Big plans to send wind across the Adriatic -- Albania scratches Italy's back

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Albania is expected to end 2008 as it began, with not a single megawatt of wind capacity installed, but that may not last for long. A number of Italian or Italy-focused wind project developers are working on how best to exploit the Albanian resource as a way for Italy to meet its renewable energy targets. Plans are to send much of the wind electricity produced in Albania back home.

Italy is hard-pressed to meet its EU target for 17% renewables by 2020, from around 6% today, without imports. A bilateral treaty between Italy and Albania allows wind project developers to take advantage of Italy's attractive incentive prices for wind energy.

Sicily-based Moncada, a major player in its home wind market, appears to have the most ambitious Albanian plans. The company recently received approval from Albania's government to construct a 500 MW wind plant in the south of the country, a project it says will be the biggest in Europe to date. It plans to open the construction site at the end of the year. Moncada has also been given the go-ahead to build a 500 MW, 400 kV merchant transmission line stretching over 145 kilometres between Valona in southern Albania and Brindisi in southern Italy.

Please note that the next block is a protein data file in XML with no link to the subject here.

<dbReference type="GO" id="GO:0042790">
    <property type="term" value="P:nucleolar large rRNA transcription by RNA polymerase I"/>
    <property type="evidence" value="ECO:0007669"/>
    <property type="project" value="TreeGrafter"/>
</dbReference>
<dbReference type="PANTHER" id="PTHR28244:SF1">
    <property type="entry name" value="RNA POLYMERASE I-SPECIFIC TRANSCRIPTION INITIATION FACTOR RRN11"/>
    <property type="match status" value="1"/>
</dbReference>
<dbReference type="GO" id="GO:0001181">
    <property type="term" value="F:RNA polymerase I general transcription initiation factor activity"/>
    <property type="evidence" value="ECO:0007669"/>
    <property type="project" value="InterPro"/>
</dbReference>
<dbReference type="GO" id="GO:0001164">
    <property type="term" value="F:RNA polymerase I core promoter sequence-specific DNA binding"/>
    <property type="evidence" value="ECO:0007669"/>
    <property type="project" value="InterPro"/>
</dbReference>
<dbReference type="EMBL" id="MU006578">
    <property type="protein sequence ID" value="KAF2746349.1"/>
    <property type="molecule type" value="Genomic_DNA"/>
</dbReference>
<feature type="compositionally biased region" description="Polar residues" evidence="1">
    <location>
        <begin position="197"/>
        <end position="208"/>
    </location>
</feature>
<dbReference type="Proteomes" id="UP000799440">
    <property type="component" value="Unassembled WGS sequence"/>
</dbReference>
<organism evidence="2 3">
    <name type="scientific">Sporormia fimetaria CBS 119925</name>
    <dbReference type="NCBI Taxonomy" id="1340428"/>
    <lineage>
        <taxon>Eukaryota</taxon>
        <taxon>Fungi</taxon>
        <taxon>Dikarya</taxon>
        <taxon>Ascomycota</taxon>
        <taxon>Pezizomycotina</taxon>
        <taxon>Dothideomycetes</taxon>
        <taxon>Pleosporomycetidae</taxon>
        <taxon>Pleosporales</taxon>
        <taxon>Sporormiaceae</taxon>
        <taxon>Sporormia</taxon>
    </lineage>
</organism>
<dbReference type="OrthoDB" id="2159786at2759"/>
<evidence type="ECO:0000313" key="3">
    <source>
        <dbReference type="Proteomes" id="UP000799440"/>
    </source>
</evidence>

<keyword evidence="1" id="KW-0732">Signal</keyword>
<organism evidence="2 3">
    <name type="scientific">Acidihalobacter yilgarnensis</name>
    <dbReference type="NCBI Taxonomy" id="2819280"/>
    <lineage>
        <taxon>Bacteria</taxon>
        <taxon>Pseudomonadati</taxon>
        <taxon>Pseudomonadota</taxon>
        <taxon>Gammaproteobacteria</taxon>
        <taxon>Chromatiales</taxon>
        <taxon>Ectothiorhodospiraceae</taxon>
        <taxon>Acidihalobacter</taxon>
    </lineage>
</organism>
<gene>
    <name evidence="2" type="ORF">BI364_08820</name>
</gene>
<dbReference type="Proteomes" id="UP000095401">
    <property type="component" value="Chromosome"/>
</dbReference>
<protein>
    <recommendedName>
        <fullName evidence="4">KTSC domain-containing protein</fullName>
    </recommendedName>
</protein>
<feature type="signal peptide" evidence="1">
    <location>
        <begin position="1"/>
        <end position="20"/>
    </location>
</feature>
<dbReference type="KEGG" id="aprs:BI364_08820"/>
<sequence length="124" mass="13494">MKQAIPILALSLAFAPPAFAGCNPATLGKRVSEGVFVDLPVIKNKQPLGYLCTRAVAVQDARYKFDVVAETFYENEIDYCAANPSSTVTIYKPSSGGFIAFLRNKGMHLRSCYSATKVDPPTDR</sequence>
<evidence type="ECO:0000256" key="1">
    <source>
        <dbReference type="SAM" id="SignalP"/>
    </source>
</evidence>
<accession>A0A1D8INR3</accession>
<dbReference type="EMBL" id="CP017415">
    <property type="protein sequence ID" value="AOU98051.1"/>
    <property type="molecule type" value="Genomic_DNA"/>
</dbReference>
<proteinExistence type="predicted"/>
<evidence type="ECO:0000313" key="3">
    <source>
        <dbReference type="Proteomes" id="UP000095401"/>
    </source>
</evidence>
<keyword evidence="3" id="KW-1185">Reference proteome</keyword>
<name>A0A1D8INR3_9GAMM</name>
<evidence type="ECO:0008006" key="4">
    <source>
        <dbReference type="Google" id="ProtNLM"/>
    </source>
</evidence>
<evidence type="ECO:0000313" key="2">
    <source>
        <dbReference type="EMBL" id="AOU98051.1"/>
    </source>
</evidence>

"The wind farm is designed essentially for importing electricity into Italy and will give Italy a hand in reaching its renewable energy commitments," says Moncada's Girolamo Caruso. At the same time the project will bring jobs and skills to Albania. "Considering that currently there's not even a megawatt of wind capacity installed, the chance to have a large industrial group with this know-how is an opportunity," he says.

"It's important to be able to export because the price of electricity in Albania is quite low," says Guy Teuwissen of Italian renewables group Asja Ambiente Italia. Yet Albania, overwhelmingly dependent on old hydro plants, is also sorely in need of energy itself, with blackouts several hours a day the norm. Teuwissen says a compromise solution could be to allocate a portion of electricity produced in Albania at the lower prices producers can fetch there.

Asja has nine Albanian wind projects in the pipeline although, given difficulties with the Albania grid, Teuwissen realistically just three or four to be running by 2012, with the first online in 2011. They would have a combined capacity of about 90 MW. A major obstacle for wind producers is the poor state of the Albanian electricity network. Frequent blackouts mean wind turbines may go into emergency stop mode at an unacceptably high rate unless a technical solution is found to prevent that from happening.

Despite the difficulties, Moncada and Asja are far from alone in their Albanian intentions. Diversified Italian firm Italgest is investing EUR 210 million for a 150 MW wind farm south of Durazzo it says should be authorised later this year. Swiss-based renewables group EnergyMixx, which considers Italy its home market, also plans to have a 178 MW wind plant operating by end-2009. Italian-Albanian company Green Energy, part of the Italian Marseglia Group, is seeking authorisation to build a 290 MW wind farm in northern Albania.

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